Team members from several agencies shared their SWAT Round-Up International experiences, including training tips, equipment selection and competition strategies.
Hostage Rescue Event
This event required running, sniper and shoot-house work, and rescuing hostages in the form of two 150-pound dummies.
According to Sergeant Jeffrey Tambasco with the Kissimmee, FL Police, the agency has 150 officers. Of these, 25 are SWAT. Kissimmee has 75,000 residents with several hundred thousand working within or traveling through the area daily. His team placed eighth in the hostage rescue event.
The team’s basic SWAT school lasts for two weeks. It is held at either the Orange County Sheriff’s Office school or conducted by the Florida SWAT Association. Each SWAT officer takes at least one advanced SWAT course each year. The team members trained at the Orange County site (Lawson Lamar Firearms and Tactical Training Center), the same one used during the round-up.
Their SWAT competition team has attended the round-up for about 15 years. They began training for the 2006 Round-Up in July, concentrating on physical fitness, running and shooting. SWAT has its own physical training test that is similar to the Cooper Physical Fitness Test: 55 push-ups in one minute, 45 sit-ups in one minute, hanging pull-ups, a run of 300 yards within 55 seconds and other physical training events.
Equipment used during the round-up included: Glock Model 22 handguns; Speer frangible ammunition; Safariland Level III Raptor holsters with the same retention level as duty holsters; Bushmaster M4 rifle with EOTech Hologram weapon sights; BlackHawk Swift Sling; Sig Blaser, caliber .308 sniper rifle; and Leupold Mark 4 illuminated scope.
Polizeiobermeister (Senior Sergeant) Jakob Weidl with the Munich SEK, Bavarian State Police reports that the there are about 30,000 police officers on his agency, with 60 SEK operators serving out of two facilities: Munich and Nuremberg. At the round-up, they borrowed guns from the Orange County Sheriff’s Office’s guns and weapons packages because transporting such items into the U.S. is prohibited. The Munich SEK placed 47th in the hostage rescue event.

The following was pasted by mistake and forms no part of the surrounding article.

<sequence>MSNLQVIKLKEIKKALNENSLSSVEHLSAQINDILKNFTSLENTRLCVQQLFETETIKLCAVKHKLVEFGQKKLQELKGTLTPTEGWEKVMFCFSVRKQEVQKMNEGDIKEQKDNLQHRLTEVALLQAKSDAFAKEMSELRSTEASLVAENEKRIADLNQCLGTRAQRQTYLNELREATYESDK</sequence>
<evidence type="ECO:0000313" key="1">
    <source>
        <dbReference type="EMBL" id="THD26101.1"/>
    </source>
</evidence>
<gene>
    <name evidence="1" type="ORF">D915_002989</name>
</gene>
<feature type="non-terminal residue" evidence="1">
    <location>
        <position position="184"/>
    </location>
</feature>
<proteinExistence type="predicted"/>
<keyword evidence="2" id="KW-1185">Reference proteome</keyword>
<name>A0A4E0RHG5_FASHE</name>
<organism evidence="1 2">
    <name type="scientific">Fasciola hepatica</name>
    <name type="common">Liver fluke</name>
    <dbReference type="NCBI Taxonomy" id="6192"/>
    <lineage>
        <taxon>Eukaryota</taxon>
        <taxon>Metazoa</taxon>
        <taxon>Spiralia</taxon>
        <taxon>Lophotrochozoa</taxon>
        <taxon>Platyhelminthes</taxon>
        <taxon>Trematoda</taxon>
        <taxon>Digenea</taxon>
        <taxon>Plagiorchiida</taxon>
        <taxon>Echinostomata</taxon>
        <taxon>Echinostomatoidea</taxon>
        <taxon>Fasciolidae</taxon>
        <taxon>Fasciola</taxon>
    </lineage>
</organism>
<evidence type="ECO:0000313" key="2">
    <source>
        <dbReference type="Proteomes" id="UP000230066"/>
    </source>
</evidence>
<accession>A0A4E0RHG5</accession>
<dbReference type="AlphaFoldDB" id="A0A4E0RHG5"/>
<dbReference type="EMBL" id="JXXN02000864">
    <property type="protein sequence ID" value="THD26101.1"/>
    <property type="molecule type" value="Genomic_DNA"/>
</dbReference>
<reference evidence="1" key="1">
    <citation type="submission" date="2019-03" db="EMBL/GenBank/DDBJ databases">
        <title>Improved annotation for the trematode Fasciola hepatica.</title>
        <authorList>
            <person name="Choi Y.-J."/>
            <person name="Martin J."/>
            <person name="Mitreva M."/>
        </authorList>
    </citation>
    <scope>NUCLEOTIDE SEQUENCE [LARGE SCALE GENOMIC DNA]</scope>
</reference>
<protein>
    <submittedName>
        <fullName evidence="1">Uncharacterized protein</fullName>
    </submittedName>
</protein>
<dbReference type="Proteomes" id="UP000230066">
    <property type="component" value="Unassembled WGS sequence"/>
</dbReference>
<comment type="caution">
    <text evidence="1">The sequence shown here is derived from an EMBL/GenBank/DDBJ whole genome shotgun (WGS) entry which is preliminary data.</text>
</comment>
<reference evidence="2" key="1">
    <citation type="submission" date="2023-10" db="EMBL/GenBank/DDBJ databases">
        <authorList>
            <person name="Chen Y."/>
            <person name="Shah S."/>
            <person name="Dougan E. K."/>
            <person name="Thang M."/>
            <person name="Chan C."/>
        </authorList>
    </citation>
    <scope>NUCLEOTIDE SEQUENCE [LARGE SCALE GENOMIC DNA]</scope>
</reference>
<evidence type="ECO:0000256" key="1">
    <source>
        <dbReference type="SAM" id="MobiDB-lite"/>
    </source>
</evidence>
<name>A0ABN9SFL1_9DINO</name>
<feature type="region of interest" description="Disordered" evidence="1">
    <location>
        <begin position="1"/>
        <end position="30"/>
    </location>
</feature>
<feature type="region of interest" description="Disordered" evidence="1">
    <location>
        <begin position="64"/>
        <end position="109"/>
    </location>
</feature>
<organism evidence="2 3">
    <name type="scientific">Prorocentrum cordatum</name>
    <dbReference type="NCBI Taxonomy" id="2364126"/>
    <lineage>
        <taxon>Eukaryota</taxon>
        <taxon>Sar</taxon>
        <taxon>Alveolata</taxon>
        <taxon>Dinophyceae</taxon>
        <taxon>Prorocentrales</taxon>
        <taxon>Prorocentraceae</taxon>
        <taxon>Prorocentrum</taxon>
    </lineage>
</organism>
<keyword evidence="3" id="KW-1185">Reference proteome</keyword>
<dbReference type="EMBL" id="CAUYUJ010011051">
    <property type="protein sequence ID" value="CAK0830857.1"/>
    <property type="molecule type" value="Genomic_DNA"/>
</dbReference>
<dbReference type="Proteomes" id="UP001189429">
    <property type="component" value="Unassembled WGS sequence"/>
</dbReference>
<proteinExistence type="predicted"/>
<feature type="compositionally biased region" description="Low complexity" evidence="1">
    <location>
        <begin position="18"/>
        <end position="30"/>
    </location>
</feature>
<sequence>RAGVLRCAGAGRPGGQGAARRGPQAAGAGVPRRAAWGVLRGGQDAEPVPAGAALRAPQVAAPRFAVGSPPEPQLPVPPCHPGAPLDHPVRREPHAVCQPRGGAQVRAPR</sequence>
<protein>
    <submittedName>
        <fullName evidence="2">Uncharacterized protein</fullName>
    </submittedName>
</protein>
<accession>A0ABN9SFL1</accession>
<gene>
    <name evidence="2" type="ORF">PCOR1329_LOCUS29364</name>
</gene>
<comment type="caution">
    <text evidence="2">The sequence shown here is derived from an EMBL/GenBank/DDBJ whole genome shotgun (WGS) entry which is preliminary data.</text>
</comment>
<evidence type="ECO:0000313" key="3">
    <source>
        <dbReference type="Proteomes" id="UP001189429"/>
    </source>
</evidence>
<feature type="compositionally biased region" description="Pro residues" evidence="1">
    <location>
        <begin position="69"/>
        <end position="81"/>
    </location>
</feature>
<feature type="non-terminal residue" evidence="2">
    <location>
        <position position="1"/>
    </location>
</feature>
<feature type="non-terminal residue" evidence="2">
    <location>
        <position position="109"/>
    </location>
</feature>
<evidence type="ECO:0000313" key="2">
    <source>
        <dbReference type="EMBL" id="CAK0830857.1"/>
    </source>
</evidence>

In Germany, the members of SEK (SWAT) carry Glock Model 17 pistols with laser mounts. At the round-up they borrowed Glock 17s and wore Safariland Level II retention holsters. By preference, some team members used belt holsters for vehicle assaults, but when wearing full tactical ballistic armor, they wore drop leg-style holsters.
In Germany, they use .223 caliber Steyr AUG subguns, in modified versions with either an EOTech sight or scope, and every team member has two laser mounts, one for the handgun and the other for the subgun. The sniper rifle is the Blaser LRS2 in caliber .308 Win. The scope used is Nightforce NSX, with a rail to adapt a NSV 80 night vision attachment. The team has one .338 Lapua caliber Accuracy International sniper rifle for more power and penetration at long distances.
The team did not do any special training for the round-up due to the fitness level already required to pass their annual state police test. Instead, they concentrated on tactics and practicing events correctly such as remembering the laser rule while doing live entries. The team has also trained with German Army Special Forces and GSG-9, using both shoot-house and airplane intervention tactics. GSG-9 mainly operates in antiterrorism situations, while SEK operates against organized crime and illegal drugs. The shoot house they use for training is an advanced one with rubber sheets on the movable walls.
Individually, the team members began training for the round-up two months out, but they had only one week to train together as a team. At home, they do not use training dummies, but rather have a team member lie down for practicing carries and rescues.